“Never get a tattoo!”
Like many parents, Kimberley Cole had made it clear that this form of body art was off limits. So when the financial services executive returned home one day with the letter “T” etched permanently onto her skin, her daughters were surprised to say the least.
It turned out that Hong Kong-based Cole had attended an event featuring Human Rights Tattoo: a project to tattoo the 6,773 letters that make up the Universal Declaration of Human Rights on 6,773 people around the world – one letter per person. Her letter represents the “T” in “rights”, and she is one of the 3,462 people who have participated in this project so far to promote awareness of the rights of the individual.
It all starts to make sense in view of Cole’s leadership of numerous anti-modern slavery and pro-women initiatives during her career in finance and technology.
Most modern day slaves are women
While the association between finance, technology, anti-slavery and women’s rights may not be immediately obvious, Cole points out that women and girls make up 71% of the 40 million people in modern day slavery1, and data and technology are key to stamping it out.
Blockchain combats forced labour
Today’s increasingly complex corporate supply chains present a challenge for businesses seeking to ensure that no forced labour is involved in bringing products to market. While companies may be able to vet direct suppliers, it is much harder to monitor labour practices when these suppliers sub-contract out to other businesses.
However, Cole highlights emerging technology firm Everledger as an example of what is being achieved. The company’s blockchain solution makes it possible to track diamonds along the whole supply chain, from mine to retail store. Consumers are therefore able to ensure that the gems they buy are not “blood diamonds” mined by children and adults forced to work in dangerous conditions in war zones.
She points out that blockchain is also being used to provide girls prone to trafficking with digital identities based on fingerprints or other biometric data. This makes it more difficult for them to be smuggled to other countries using fake papers as fodder for the sex trade.
Financial institutions are key
She also mentions the work of non-profit Liberty Shared (formerly Liberty Asia), which uses legal advocacy and technology to stop human trafficking. The charity partners with a range of organisations including Cole’s (and FinTech Fiends’) previous company Thomson Reuters2, 3 / Refinitiv to provide information that can help financial institutions limit traffickers’ access to the financial system.
With forced labour generating illegal profits estimated at US$150 billion a year4, many experts believe that banks play a crucial role in curbing exploitation. While money laundering takes many forms, financial institutions are uniquely placed to make it harder for criminals to benefit from illegal gains, thereby removing the financial incentive to exploit others in the first place.
Red flags indicating that some form of coercion may be involved include scenarios outlined in the FATF – APG (2018) report on Financial Flows from Human Trafficking5. Examples include the salaries of several people being paid into the same bank account, or wages being deposited into one account and then rapidly moved to another.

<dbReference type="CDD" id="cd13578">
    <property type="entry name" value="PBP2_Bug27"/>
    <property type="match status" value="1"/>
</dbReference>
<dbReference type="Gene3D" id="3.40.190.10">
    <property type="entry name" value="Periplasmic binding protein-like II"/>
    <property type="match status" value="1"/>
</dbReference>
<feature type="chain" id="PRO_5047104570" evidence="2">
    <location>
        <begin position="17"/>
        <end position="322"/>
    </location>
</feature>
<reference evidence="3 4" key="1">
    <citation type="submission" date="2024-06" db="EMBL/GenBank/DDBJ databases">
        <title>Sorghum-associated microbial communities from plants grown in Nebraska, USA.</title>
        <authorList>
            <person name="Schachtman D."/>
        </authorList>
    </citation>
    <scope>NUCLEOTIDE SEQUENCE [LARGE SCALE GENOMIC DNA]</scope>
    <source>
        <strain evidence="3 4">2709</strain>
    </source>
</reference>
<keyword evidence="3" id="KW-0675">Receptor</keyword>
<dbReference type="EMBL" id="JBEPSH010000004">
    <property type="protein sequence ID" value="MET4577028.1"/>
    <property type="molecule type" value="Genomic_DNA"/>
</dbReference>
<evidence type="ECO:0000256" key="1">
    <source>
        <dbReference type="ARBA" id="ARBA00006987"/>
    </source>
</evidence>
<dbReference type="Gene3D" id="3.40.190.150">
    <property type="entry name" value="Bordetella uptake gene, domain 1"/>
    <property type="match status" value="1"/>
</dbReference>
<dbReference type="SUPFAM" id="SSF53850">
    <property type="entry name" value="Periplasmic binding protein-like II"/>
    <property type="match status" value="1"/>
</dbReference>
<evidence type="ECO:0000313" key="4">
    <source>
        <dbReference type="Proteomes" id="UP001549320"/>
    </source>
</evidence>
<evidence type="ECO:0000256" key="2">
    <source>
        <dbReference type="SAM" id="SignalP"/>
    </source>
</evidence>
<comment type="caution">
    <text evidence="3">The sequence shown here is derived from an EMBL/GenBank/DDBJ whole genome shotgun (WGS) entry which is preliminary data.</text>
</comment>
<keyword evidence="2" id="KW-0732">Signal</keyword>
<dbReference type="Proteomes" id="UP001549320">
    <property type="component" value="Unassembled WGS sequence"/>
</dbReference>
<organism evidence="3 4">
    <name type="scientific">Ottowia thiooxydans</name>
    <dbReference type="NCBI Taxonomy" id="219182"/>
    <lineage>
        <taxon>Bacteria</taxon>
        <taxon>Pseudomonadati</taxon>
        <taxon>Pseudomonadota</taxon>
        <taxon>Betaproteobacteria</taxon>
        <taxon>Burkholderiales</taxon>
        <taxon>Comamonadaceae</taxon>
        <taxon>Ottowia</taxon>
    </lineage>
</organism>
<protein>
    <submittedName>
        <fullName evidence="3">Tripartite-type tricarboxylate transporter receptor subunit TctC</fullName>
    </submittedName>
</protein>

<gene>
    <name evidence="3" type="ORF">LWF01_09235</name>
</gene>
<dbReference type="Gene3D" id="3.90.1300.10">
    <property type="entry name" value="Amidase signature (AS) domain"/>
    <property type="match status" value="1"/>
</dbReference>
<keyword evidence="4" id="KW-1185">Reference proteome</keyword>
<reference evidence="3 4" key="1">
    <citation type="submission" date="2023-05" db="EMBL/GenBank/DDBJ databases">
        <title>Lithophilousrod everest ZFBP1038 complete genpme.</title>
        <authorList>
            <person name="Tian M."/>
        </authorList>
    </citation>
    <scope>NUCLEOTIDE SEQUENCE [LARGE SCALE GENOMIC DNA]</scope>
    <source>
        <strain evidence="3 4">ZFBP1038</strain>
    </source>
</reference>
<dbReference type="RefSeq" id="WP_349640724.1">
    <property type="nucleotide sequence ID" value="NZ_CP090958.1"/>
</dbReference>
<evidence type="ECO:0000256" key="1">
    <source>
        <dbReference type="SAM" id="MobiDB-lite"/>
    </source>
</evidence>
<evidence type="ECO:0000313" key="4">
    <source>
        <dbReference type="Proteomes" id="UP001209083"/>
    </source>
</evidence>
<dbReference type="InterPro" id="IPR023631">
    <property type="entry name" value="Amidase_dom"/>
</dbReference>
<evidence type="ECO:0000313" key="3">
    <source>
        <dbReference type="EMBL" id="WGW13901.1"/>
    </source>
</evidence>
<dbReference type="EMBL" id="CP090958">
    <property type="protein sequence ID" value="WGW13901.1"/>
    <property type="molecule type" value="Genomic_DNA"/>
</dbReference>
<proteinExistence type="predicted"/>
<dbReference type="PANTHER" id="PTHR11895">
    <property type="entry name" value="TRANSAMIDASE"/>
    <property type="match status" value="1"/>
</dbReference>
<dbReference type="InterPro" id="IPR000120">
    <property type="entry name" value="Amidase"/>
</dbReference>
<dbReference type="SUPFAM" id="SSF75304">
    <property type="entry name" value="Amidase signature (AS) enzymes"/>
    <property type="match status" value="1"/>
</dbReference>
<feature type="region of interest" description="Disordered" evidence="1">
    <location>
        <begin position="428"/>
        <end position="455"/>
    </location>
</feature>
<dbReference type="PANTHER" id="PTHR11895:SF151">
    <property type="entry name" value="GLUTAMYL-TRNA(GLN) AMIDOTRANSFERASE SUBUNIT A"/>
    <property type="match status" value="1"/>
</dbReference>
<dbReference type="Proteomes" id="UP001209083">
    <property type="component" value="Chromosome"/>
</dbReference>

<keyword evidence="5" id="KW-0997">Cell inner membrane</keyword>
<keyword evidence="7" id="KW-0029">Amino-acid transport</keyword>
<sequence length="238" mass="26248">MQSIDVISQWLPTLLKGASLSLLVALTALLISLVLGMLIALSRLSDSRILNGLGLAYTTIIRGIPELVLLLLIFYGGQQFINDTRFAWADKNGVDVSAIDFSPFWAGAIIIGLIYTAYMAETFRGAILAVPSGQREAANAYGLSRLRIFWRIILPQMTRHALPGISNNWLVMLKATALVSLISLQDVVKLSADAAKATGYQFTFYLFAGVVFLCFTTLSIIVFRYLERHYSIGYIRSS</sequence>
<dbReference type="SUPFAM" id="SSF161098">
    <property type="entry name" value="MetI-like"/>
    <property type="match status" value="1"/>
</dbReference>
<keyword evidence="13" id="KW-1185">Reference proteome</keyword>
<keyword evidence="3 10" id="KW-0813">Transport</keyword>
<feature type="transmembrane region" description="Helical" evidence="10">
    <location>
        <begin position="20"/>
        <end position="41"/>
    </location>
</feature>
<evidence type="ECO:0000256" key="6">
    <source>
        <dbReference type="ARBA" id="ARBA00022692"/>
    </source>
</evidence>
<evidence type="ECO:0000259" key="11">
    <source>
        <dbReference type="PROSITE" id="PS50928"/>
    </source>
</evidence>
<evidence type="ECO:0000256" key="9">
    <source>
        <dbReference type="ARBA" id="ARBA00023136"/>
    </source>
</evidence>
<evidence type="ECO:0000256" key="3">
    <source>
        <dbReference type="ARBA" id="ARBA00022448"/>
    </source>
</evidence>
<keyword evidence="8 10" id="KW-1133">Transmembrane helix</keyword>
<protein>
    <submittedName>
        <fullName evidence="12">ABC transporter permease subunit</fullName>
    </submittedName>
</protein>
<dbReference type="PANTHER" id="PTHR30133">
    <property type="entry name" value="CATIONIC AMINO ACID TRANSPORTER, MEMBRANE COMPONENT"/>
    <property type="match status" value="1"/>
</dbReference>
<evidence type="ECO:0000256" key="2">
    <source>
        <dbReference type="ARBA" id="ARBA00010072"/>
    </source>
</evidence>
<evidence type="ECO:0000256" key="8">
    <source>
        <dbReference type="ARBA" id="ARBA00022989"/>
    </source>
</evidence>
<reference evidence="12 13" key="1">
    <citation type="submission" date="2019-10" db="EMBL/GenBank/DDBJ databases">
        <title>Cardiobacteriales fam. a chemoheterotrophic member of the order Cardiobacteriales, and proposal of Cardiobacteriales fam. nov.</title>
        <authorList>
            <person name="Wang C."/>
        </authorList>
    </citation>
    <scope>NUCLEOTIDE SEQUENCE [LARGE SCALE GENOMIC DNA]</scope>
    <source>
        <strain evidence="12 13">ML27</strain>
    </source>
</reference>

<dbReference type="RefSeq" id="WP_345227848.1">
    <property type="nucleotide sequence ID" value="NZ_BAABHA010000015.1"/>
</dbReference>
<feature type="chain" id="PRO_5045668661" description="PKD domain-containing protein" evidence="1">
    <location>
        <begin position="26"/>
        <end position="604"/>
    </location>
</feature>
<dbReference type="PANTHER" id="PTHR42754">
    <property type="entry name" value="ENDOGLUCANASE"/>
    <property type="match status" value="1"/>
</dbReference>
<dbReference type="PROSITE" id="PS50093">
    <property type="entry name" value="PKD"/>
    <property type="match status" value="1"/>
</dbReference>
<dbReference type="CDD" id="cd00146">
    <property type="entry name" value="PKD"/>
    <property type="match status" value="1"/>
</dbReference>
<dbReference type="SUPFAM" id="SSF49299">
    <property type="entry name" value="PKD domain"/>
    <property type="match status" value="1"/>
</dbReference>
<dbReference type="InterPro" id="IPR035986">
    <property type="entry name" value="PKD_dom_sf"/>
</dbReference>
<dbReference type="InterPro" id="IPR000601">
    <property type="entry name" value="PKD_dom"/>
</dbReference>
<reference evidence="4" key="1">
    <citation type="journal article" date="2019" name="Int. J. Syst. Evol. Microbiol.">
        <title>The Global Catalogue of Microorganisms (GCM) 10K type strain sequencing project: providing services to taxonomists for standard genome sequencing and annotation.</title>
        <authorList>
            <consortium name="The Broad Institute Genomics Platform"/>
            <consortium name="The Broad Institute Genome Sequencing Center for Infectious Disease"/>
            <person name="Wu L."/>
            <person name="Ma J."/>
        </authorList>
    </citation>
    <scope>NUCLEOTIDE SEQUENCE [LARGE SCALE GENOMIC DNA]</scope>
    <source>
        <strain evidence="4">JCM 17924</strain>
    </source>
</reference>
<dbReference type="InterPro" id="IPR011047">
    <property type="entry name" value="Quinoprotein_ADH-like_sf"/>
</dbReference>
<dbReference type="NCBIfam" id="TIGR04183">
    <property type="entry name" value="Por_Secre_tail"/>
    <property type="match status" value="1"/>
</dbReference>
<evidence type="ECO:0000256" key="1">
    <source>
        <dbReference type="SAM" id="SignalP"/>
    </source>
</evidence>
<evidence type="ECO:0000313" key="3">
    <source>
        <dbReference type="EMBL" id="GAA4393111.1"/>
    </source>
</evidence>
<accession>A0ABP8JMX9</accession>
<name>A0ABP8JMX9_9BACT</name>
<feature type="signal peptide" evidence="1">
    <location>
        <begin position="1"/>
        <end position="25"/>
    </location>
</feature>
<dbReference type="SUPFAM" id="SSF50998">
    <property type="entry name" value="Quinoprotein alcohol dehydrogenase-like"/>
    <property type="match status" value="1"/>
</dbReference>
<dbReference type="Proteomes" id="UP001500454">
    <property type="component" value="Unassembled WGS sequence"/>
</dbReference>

People, profits and purpose
In addition to the obvious imperatives to clamp down on illegal practices, Cole stresses that adding purpose to a standard business agenda can also make the work of employees engaged in regular occupations more meaningful. She points to people’s genuine desire to see that what they do to earn a living has a positive impact on society. Rather than a contradiction between furthering business aims and pushing human and women’s rights agendas, she sees a positive correlation that benefits everyone, regardless of gender.
Today, as Founder and CEO of the global Risky Women network, Cole is championing women in risk, regulation and compliance. Over the last few months, she has run events in Geneva, Hong Kong, London, San Francisco, Singapore, Sydney and Washington, released Risky Women Radio podcast interviews with experts in everything from regulation to reputational risk, and rebranded and relaunched with a new website.
She’s particularly pleased with the new logo, which is an abstract representation of the “R” in “Risky”. It’s inspired by a 1929 Vogue image of a woman in a diving stance that conveys focus, determination and energy.
Perhaps it merits a tattoo?!
1 International Labour Organization (2017) Global Estimates of Modern Slavery: Forced Labour and Forced Marriage (Geneva). Available at: https://www.ilo.org/wcmsp5/groups/public/—dgreports/—dcomm/documents/publication/wcms_575479.pdf (Accessed: 4 July 2019).
2 Thomson Reuters (2017) Thomson Reuters World-Check and Liberty Asia exceed 5,000 names in anti-human trafficking initiative [Press release] 18 June 2017. Available at: https://www.thomsonreuters.com/en/press-releases/2017/june/thomson-reuters-world-check-and-liberty-asia-clear-5000-names-in-anti-human-trafficking-initiative.html (Accessed: 4 July 2019).
3 FinTech Fiends also worked at Thomson Reuters, but now writes in a personal capacity
4 International Labour Organization (2014) Profits and Poverty: The Economics of Forced Labour (Geneva). Available at: https://www.ilo.org/wcmsp5/groups/public/—ed_norm/—declaration/documents/publication/wcms_243391.pdf (Accessed: 4 July 2019).
5 FATF – APG (2018), Financial Flows from Human Trafficking, FATF (Paris). Available at: http://www.fatf-gafi.org/media/fatf/content/images/Human-Trafficking-2018.pdf (Accessed: 4 July 2019).
Correction: An earlier version of this post included the word “women” instead of “women’s” in the “People, profits and purpose” section.
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